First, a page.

Bride Revolts, Cranach's Nudes, Gauthier, Red-Light Bar: Brussels Weekend
The soprano is crouched in a refrigerator, solemnly observing us when the curtain goes up on Janacek’s “Katya Kabanova.”
That’s not where the composer expected her to spend any part of his story about a sensitive girl trapped in a stifling marriage with a twit who is dominated by the matriarch from hell.
But in Andrea Breth’s stark, gray staging, poor Katya is a lustful rebel, who escapes bourgeois family values to tryst with a local hunk.
Evelyn Herlitzius is radiant in the title role and Renee Morloc stands out as the chilly mother-in-law who ends up on a table mounting her paramour and gets comically entangled in his suspenders without missing a note.
The decor (Annette Murschetz) is in the dusty, flea-market style fashionable on German stages. Leo Hussain conducts vibrantly with a feeling for the drama’s nuances.
“Katya Kabanova,” sponsored by Allianz SE, is at La Monnaie/De Munt, Place de la Monnaie/Muntplaats, tonight at 8 p.m. Information: http://www.lamonnaie.be or +32-70-23-3939.
There’s no intermission (blame the director, not Janacek). Sustenance awaits around the corner at the Belga Queen. Slurp oysters and champagne in the restaurant’s front bar or descend into the former bank’s vaults. At 32 Rue du Fosse aux Loups/Wolvengracht. Information: http://www.belgaqueen.be or +32-2-217-2187.
Lucas Cranach’s plain-faced, voluptuous nudes star in a survey at Bozar. The elegantly organized exhibition features some 150 works by the German Renaissance artist and contemporaries, including Durer and Metsys. The show is full of masterworks that situate Cranach on the cusp between rigid medieval imagery to a more natural style of representation.
Also at Bozar is a show of “gothic” works by Wim Delvoye, better known for his painted Chinese pigs and obsessive interest in the mechanics of the digestive tract. These new metal sculptures -- twisted circles of crucifixes and lace-like structures, including a startling mini-cathedral -- form an impressive counterpoint to the Cranach exhibition.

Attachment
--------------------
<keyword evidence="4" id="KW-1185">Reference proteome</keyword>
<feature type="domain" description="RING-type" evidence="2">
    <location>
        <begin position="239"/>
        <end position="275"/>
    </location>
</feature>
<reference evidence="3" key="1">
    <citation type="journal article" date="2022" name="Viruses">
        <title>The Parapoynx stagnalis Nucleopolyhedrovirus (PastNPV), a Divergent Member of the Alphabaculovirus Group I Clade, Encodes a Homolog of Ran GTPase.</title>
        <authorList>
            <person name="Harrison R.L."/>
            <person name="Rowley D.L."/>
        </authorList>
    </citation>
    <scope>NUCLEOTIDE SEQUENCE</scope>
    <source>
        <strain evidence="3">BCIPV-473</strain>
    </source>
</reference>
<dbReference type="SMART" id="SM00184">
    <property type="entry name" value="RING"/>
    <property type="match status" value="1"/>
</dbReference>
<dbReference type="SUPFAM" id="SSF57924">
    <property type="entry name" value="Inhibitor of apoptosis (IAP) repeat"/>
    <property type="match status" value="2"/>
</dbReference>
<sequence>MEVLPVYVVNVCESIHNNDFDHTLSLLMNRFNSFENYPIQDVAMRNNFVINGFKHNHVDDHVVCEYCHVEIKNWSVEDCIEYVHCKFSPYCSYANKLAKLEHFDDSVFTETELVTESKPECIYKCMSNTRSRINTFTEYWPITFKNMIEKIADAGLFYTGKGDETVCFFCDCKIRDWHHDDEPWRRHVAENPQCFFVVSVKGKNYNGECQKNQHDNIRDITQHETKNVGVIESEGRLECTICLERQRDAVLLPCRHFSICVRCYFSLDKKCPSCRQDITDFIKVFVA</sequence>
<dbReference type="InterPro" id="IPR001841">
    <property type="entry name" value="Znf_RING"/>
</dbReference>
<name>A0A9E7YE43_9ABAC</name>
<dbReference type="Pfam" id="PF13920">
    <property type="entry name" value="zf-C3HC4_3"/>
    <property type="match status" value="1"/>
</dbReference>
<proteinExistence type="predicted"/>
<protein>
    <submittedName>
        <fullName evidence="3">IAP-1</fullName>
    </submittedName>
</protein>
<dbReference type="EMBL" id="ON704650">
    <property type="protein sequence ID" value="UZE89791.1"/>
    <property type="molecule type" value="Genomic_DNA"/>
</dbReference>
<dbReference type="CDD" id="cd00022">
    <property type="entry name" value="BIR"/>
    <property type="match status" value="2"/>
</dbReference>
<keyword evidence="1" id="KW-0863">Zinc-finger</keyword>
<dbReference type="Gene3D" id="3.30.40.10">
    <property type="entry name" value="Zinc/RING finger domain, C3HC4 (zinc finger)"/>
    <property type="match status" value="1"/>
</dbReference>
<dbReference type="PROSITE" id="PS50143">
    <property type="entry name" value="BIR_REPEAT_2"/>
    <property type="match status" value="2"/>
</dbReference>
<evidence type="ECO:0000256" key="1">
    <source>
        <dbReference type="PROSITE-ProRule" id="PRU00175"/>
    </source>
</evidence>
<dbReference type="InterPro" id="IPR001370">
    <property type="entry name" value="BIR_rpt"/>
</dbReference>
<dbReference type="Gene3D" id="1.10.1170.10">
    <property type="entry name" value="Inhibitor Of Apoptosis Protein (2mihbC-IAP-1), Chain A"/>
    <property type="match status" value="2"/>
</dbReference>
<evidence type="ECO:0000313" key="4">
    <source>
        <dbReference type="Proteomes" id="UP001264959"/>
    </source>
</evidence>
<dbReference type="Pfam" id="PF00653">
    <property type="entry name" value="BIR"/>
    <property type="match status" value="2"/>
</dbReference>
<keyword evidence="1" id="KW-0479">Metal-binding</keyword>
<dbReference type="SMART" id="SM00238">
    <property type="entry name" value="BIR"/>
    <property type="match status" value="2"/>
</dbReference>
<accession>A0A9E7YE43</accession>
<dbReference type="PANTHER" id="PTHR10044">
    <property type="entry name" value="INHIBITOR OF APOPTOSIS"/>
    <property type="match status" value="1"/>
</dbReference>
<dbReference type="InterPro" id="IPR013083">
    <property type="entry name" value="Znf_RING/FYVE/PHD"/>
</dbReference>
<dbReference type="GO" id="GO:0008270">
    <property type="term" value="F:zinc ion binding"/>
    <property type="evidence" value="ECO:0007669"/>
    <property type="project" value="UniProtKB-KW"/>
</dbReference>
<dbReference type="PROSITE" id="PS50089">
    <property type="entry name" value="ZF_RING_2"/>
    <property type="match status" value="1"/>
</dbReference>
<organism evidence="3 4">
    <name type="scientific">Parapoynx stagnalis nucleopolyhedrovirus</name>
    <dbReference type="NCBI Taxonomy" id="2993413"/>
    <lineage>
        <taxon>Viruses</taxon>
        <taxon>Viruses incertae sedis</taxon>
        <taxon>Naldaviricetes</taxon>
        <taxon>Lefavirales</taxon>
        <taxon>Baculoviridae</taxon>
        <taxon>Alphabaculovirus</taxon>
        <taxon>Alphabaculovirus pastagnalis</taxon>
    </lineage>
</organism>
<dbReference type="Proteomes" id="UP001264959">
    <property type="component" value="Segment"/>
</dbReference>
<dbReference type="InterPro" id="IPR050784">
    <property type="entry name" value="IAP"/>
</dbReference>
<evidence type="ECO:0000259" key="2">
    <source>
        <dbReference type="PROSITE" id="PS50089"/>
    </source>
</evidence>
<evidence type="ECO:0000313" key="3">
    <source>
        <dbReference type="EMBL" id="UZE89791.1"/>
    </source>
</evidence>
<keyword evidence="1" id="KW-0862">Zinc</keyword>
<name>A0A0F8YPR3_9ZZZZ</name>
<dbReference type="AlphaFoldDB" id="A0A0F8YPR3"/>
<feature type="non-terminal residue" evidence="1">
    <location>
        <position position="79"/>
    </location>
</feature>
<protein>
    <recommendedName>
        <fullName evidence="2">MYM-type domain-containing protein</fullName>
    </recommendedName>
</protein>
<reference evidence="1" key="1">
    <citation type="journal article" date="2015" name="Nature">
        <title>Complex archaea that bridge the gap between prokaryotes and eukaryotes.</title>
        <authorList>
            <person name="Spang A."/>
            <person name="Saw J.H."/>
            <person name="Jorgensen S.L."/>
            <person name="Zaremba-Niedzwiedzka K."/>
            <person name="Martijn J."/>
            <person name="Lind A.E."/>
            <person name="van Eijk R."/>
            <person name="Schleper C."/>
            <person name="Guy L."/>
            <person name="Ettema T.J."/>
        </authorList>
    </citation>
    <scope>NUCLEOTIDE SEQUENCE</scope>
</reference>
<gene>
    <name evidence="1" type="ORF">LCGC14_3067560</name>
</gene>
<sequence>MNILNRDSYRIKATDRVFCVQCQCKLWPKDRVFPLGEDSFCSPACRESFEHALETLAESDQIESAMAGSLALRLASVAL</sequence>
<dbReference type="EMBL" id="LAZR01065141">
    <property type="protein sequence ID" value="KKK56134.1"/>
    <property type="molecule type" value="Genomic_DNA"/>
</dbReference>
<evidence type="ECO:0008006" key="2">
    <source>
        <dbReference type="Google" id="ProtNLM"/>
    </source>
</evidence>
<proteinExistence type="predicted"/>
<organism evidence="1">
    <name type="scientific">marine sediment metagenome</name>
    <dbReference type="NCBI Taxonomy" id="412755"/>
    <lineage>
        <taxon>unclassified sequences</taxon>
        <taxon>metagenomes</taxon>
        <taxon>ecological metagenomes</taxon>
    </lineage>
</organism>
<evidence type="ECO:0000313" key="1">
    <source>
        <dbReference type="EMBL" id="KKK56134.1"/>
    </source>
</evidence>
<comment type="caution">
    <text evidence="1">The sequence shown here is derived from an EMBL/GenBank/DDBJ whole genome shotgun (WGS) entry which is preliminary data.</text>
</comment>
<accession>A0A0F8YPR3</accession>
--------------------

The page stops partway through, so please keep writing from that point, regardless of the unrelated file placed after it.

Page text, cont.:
“The World of Lucas Cranach, an Artist in the Age of Durer, Titian and Metsys” runs through Jan. 23, 2011. The show transfers to the Musee du Luxembourg, Paris, in February 2011. “Wim Delvoye, Knockin’ on Heaven’s Door” also runs until Jan. 23. Bozar, 23, Rue Ravenstein/Ravensteinstraat. Information: http://www.bozar.be or +32-2-507-8200.
Al Barmaki, on a narrow street off the Grand’ Place, serves a superb selection of mezze and other Lebanese specialities. The main room is comfortably open and the service welcoming.
Al Barmaki, 67 Rue des Eperonniers/Spoormakerstraat. Information: http://albarmaki.be or +32-2-513-0834.
Mary Gauthier’s songs are like tarnished rhinestones reflecting her raucous, damaged life. The Baton Rouge, Louisiana-born Gauthier, who had a semi-hit with “Drag Queens in Limousines,” would probably be categorized as alt-country though she has roots in the Patsy Cline tradition of scorched women sharing tales of pleasure and abandonment. Gauthier will be performing an acoustic set in the small, upper room of a city-center music hall. U.K. singer-songwriter Ben Glover opens.
Ancienne Belgique, 8 p.m., 110 Rue Anspach/Anspachlaan. Information: http://www.abconcerts.be or +32-2-548-2424.
A Belgian from Flanders who lives in Mexico City, Francis Alys is concerned with borders. One of the most intriguing items in the retrospective at the Wiels arts center is a video of Alys walking -- he seems to walk a lot -- through Jerusalem with a can of green paint letting drip a line across the city that reflects the armistice after the 1948 Arab-Israeli War.
The show, sponsored by Societe Generale Private Banking, is at Wiels, 354, Avenue Van Volxemlaan, through Jan. 30, 2011. Information: http://www.wiels.org or +32-2-340-0050.
Fusion cuisine still reigns at Bar Bik, next to the Royal Flemish Theater in the red-light district. The day’s specials listed on the blackboard are usually inventive combinations and the wine selection, though limited, is smart and inexpensive. The opening hours are erratic, so it’s best to call.
Bar Bik, 3 Quai aux Pierres de Taille/Arduinkaai. Information: http://www.barbik.be or 32-2-219-7500.
Peter Sellars will introduce his staging of Gyorgy Kurtag’s “Kafka Fragments” at the theater next door. The Hungarian composer’s virtuoso work, based on some 40 extracts from the author’s letters and diaries, will feature soprano Dawn Upshaw and violinist Geoff Nutall. If you stroll to the rear of the main neo-Renaissance building, you’ll notice a giant metal cement mixer squatting in the square. It’s a newly installed sculpture by Wim Delvoye.
“Kafka Fragments” is at the KVS, 9 Quai aux Pierres de Taille/Arduinkaai, at 8 p.m. Information: http://www.kvs.be or 32-2-210-1112.
(Jim Ruane is Editor at Large for Muse, the arts and leisure section of Bloomberg News. Any opinions are his own.)
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